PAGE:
Liability waivers are not new. Businesses like indoor rock climbing gyms or ski schools — any business whose customers engage in a high risk activity — have long used liability waivers to ward off legal repercussions should a customer come into harm on the business’ premises. Today, when COVID-19 has increased the health risks of dining at restaurants or going to a massage parlor, some businesses have begun to consider having customers sign a liability waiver.

Proponents say that liability waivers can keep frivolous lawsuits — that is, lawsuits with no real legal merit — at bay. Be sure to note that waivers won’t protect business owners from gross negligence, recklessness, or intent to harm. This means that a liability waiver won’t let your business completely off the hook if the court decides that your business was negligent in preventing the spread of coronavirus in the first place. Make sure that you uphold proper sanitary measures and provide training for your employees.

Should I get liability insurance for my small business?

Liability insurance in normal times would help you pay for costs should your business be sued by a non-employee. General liability insurance for your business can typically cover physical injury, defense costs, property damage, and product liability.

If you’ve maximized precautionary measures against the virus and are looking for another way to give yourself peace of mind against COVID-19 lawsuits, general liability insurance may be an option. Make sure that your insurance policy covers risks associated with coronavirus. Several insurance companies specifically do not offer insurance coverage of coronavirus-related incidents.

Remember that most industries require you to have workers’ compensation insurance. Though the exemptions and requirements vary from state to state, workers’ compensation can both pay for your employee’s medical fees if they face illness or bodily injury on the job, and shield business owners from having to fully foot the costs — a win for both employers and employees. A least 14 states so far have expanded workers’ compensation to consider COVID-19 a work-related illness, while other states are considering the same. What this mean can vary from state to state. In Wyoming, for example, workers’ compensation covers all workers. In states like California and Kentucky, workers’ compensation has been expanded to cover essential workers, including grocery store workers.

Finding out whether your employees will be eligible for workers’ compensation if they were to catch the virus can put your mind at ease.

How can switching my small business structure decrease liability risk?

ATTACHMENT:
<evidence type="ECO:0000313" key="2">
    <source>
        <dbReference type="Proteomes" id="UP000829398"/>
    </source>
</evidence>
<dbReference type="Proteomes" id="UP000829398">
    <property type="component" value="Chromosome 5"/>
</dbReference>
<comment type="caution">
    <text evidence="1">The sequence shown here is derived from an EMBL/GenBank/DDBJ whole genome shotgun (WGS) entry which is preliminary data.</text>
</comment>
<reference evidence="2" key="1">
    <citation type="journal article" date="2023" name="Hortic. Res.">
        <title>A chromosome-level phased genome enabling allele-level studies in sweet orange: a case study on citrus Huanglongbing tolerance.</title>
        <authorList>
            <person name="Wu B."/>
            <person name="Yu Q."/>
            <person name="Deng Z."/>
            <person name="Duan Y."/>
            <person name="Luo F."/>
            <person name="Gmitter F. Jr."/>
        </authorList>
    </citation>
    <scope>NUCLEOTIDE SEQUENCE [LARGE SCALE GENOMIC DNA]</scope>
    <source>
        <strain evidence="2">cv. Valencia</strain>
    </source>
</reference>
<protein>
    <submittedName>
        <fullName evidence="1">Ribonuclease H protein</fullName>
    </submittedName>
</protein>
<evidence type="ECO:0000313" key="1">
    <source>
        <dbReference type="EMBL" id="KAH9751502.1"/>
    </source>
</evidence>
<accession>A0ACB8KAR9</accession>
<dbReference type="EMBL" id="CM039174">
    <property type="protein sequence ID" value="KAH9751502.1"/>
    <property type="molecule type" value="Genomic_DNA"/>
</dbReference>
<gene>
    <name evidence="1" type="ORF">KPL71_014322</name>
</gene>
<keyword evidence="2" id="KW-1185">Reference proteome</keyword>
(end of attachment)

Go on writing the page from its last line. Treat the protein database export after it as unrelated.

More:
If you’re still nervous about being sued, you can protect your personal assets by filing a certificate to form a limited liability company, more often called an LLC. Businesses can have several structures, including sole proprietorship and LLCs, the two of which have different legal implications. Under sole proprietorship, an owner and the business are one legal entity. If a business is an LLC on the other hand, it exists as a legal entity separate from the owner; business assets are separate from your own. This means that if your LLC restaurant is sued, or you can’t pay your debts, your personal assets will remain protected. Converting your sole proprietorship business to an LLC will require some paperwork, and a fee that can range from tens to several hundreds of dollars, depending on your state.

There are some downsides to forming an LLC — there’s an annual fee, more tax forms, and it’s harder to raise money from outside investors compared to other business structures. But becoming an LLC can add another layer of protection against a potential lawsuit and your personal assets.

Reducing liability risks means protecting your business from both coronavirus and liability lawsuits

Keeping your business safe from potential liability is heavily tied to the safety of your customers and employees. Acquiring PPE to protect against the virus proves to be a good risk management move. With PPP now covering expenses you might incur from buying PPE, keeping people in your small business safe is financially smart and viable.

The other steps you can take to ward off frivolous lawsuits — liability waivers, liability insurance, and restructuring your small business — can cast additional safety nets in the case that misfortune does strike your business.